This Day in History: February 20th- Irish Contraception
This Day In History: February 20, 1985
Amid a storm of controversy, the Irish government won initial approval for the sale of contraceptives on February 20, 1985. The bill, which narrowly passed by a vote of 83-80, was actively opposed by the Roman Catholic Church, a powerful conservative force in Ireland. The decision was described as the first defeat ever sustained by the Church from the Irish government on major social legislation.
The bill was an amendment to a current law that allowed contraception for “bona fide family planning purposes” – meaning for those with a valid prescription filled by a registered pharmacist. Many found this law too rigid, and a movement grew within Ireland to make birth control more readily available to a larger segment of the population.
The restrictions were eased on spermicides and condoms, or non-medical contraception, which became available to those over age 18 for the first time at family planning clinics, doctor’s offices and other healthcare facilities. Leading Catholic bishops claimed the new legislation would send Ireland spiraling down a “slippery slope of moral degradation,” leading to more illegitimate children and higher rates of venereal disease and abortion.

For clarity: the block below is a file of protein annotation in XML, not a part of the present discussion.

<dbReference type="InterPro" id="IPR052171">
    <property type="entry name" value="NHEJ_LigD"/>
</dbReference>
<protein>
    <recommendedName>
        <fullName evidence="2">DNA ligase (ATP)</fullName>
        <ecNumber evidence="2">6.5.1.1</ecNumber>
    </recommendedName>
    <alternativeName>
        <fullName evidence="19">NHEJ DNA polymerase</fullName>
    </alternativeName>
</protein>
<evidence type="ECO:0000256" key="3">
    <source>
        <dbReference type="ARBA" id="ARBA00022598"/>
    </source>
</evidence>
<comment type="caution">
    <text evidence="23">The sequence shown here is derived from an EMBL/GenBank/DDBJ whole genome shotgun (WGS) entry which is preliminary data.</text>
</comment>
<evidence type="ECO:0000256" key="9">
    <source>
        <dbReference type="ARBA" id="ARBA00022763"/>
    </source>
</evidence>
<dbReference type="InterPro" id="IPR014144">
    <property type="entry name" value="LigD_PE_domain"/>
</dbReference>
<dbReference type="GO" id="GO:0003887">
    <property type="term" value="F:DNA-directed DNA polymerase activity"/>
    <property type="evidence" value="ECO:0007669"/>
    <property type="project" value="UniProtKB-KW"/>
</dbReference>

Supporters of the measure countered there was no indication in Northern Ireland, or anywhere else where contraception was readily available, that the dire consequences feared by the Church would actually transpire. It was also pointed out that birth control was freely, if illegally, available to those able to afford it, so it was partially an issue of fair treatment for people of all socio-economic groups.
Another troubling fact was that many women at this time were using hormonal contraception unnecessarily because it was the only option available to them. Noreen Byrne, who headed a Dublin women’s clinic, said, “There are a lot of women in this country who are using medical contraception – such as the pill – because non-medical contraception that would be better is not available. The church is forgetting what is happening in reality. The real issue is who rules the country.”’
The Catholic Church was quick to assure the Irish they did not want Ireland to be a theocracy, while at the same time some Church leaders put pressure on law-makers to oppose the amendment, as it violated Catholic doctrine. Politicians made every effort to down play the conflict between church and state. When it was all said and done, Desmond O’Malley, an independent member in the Dail, Ireland’s principal house of Parliament, commented, “This is a watershed in terms of where real legislative power is exercised.”
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